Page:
He continued: “I’m actually doing five events this year but the Monster Triathlon is really the one that is going to put my endurance, both physically and mentally, to the test.

“I think I wanted to do something that would inflict some suffering on me – like putting myself through some sort of pain will somehow make it better – even though it won’t. When I see what Brian, and other people with MND, go through on a daily basis I realise how much we all take for granted. Nothing I can do will ever compare.

“I also want to raise a significant amount of money, so it needed to be something big, that was going be painful and push me, to make people donate. It seemed fitting to set my target to £40,000 to mark the charity’s 40th anniversary and my own 40th.”

Brian, who is dad to Jack (20) and Catherine (15), was an amateur football player and keen runner before his diagnosis, and is Adrian’s inspiration for the gruelling and relentless training ahead.

Adrian said: “It’s going to take nine months of training every single day – wind, rain or shine – it doesn’t matter. I have a programme set out, and on the days when I’m tired or hurting, I remember what it’s all for and that drives me forward. 

“When I listen to Brian talk about how he would give anything to be able to do any of the things I am going to be doing, it breaks my heart. He was always athletic - he a very good footballer and could’ve gone down that route when he was younger, but he decided to be a doctor. Never mind what I am doing, he would give anything to be able to just walk down the street, holding his wife’s hand. He jokes that he’d give his left arm, but that it’s not much use to anybody now! That’s one thing he hasn’t lost – his sense of humour.

“Everyone else thinks I’m mad for taking on all these events, but Brian thinks it’s great.”

Speaking about his hopes for the funds raised he said: “Brian is ‘lucky’ in some ways. He has a huge support system and the means to get the care and support he needs in place. Not everyone has this, and people with MND do not have time to wait.  Many rely heavily on MND Scotland for free support to make living with MND easier, and for help to get the care they need in place in time. My goal is to help make an even bigger impact on people’s lives and to make sure no one has to go through this disease alone.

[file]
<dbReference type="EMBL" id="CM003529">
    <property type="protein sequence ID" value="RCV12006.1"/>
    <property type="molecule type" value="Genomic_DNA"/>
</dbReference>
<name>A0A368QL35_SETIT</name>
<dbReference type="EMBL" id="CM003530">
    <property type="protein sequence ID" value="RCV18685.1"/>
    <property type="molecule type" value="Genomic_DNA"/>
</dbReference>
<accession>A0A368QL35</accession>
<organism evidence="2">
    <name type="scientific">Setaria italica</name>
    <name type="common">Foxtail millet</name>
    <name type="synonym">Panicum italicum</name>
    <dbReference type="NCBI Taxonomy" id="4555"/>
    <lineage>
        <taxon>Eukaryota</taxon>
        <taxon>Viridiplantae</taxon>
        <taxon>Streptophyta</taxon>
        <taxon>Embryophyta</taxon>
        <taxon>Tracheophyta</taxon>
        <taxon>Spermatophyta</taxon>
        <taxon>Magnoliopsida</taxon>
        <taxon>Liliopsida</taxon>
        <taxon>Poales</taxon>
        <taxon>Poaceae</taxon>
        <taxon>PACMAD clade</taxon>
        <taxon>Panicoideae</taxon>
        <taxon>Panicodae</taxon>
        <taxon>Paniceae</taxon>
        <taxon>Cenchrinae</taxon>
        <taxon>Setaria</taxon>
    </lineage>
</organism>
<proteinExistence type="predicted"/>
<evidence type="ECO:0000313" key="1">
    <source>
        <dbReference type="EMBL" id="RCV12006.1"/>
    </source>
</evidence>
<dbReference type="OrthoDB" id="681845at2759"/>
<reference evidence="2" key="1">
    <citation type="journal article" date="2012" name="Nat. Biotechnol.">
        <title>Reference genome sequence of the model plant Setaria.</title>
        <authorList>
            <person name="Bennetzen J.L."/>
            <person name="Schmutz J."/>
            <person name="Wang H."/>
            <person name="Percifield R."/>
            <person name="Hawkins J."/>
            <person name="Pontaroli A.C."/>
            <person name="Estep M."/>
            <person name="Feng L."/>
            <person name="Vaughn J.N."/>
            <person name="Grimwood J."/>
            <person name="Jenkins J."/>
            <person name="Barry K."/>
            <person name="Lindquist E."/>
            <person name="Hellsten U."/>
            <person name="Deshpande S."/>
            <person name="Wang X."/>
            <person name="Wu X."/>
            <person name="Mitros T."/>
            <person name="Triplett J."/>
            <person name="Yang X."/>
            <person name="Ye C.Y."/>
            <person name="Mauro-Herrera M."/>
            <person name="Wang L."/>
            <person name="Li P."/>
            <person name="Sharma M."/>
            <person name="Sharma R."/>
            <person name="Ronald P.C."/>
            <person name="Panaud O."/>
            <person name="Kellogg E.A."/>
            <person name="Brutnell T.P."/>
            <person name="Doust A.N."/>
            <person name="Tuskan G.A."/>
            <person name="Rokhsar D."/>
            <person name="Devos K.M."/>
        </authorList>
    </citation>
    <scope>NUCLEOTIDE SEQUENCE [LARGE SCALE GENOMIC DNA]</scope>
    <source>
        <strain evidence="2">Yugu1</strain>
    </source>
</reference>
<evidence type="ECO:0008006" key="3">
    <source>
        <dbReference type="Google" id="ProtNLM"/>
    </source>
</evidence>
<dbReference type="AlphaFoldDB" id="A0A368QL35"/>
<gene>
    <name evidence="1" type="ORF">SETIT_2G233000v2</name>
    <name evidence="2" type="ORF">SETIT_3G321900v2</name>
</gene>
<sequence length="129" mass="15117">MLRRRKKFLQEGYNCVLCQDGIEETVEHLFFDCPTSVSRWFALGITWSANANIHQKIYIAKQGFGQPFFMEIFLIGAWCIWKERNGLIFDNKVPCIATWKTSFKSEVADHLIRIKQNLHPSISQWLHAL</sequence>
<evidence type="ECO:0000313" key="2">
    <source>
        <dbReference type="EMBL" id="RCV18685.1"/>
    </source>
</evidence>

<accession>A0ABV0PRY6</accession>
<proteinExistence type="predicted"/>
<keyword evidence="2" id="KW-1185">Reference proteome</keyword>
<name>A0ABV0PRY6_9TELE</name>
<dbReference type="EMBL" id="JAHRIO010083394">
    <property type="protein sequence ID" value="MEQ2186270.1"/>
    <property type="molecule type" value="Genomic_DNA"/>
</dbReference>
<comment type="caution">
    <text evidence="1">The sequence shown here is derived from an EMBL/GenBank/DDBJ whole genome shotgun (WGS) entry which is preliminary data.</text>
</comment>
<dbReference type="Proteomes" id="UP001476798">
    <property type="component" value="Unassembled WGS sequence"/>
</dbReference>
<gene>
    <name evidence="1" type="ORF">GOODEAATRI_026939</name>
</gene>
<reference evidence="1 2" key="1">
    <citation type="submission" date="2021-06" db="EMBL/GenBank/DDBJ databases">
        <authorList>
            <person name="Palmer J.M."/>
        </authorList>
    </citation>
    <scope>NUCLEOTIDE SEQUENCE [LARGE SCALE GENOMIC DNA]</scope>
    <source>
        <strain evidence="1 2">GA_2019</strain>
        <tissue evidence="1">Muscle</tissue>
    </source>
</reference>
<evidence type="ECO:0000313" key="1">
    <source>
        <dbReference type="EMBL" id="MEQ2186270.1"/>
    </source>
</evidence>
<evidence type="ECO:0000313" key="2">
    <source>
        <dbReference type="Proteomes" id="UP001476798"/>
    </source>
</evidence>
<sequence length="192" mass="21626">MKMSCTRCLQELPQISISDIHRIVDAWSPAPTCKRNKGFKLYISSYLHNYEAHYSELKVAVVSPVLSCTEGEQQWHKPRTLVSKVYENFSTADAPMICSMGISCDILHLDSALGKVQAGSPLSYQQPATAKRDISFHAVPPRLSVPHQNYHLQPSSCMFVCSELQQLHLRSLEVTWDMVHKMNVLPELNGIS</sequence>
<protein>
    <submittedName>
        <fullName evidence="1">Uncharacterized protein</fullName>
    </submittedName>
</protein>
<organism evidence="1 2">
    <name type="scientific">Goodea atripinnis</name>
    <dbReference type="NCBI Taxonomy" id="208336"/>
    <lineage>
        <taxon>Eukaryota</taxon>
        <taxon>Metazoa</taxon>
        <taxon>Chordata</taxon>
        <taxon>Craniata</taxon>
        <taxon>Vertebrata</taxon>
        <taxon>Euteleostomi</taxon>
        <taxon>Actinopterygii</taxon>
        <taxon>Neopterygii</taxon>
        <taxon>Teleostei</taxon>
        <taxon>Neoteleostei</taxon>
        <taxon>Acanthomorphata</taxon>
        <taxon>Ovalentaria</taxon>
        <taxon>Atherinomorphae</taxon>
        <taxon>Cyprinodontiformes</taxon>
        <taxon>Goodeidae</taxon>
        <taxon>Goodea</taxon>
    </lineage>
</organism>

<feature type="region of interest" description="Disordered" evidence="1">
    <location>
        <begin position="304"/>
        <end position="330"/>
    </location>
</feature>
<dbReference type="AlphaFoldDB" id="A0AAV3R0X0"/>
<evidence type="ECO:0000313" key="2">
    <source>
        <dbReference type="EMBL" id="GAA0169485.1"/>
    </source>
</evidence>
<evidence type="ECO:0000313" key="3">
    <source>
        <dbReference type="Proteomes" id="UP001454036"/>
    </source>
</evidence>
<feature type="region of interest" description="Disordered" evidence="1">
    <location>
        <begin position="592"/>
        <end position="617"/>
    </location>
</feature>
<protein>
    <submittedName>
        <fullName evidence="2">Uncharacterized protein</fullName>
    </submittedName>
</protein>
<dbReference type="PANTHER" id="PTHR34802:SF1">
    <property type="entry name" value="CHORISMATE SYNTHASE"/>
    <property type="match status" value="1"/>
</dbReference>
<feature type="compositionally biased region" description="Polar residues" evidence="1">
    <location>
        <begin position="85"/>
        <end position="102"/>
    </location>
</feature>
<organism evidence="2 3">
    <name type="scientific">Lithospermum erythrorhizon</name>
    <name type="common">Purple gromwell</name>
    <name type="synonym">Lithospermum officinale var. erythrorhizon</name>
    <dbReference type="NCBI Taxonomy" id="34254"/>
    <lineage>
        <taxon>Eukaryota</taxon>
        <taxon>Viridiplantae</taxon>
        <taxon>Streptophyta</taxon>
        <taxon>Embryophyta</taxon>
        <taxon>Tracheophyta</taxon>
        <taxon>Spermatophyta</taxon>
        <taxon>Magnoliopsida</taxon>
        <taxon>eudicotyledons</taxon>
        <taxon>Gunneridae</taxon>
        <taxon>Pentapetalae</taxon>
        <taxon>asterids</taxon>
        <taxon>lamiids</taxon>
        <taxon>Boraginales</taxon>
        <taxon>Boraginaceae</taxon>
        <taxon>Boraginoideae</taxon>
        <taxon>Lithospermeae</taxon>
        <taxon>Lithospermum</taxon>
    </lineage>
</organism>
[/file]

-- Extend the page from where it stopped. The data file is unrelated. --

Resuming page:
“MND Scotland does this by funding pioneering MND research which is taking us closer to finding a cure, and by providing life-changing support to people here in Scotland – from financial grants and equipment loan, to counselling, support groups, and much more.

“We can only do this with the support of our fundraisers and donors. So, if you can, please donate to my fundraising page.”

Looking to the future and his time left with Brian he said:Every year we think ‘is this going to be his last Christmas or birthday’. While he knows he will miss many important moments in his kids' lives, he still has milestones he’s now hoping to reach – like his son Jack’s 21st birthday in May, or his own 50th in September. Brian also got married to his partner Gillian in June last year which was such a special day for the whole family to share together.

“We all want to focus on spending time together, having fun when we can and making memories. We’re just grateful he’s still here and I hope he’s here to see me complete these challenges – I know he’ll be cheering me on, following my progress and seeing the amazing fundraising coming off the back of it.”

You can show your support for Adrian's 40 for 40 Challenge by donating today. Every penny raised will go towards changing lives for like Brian, and fund our search for a cure.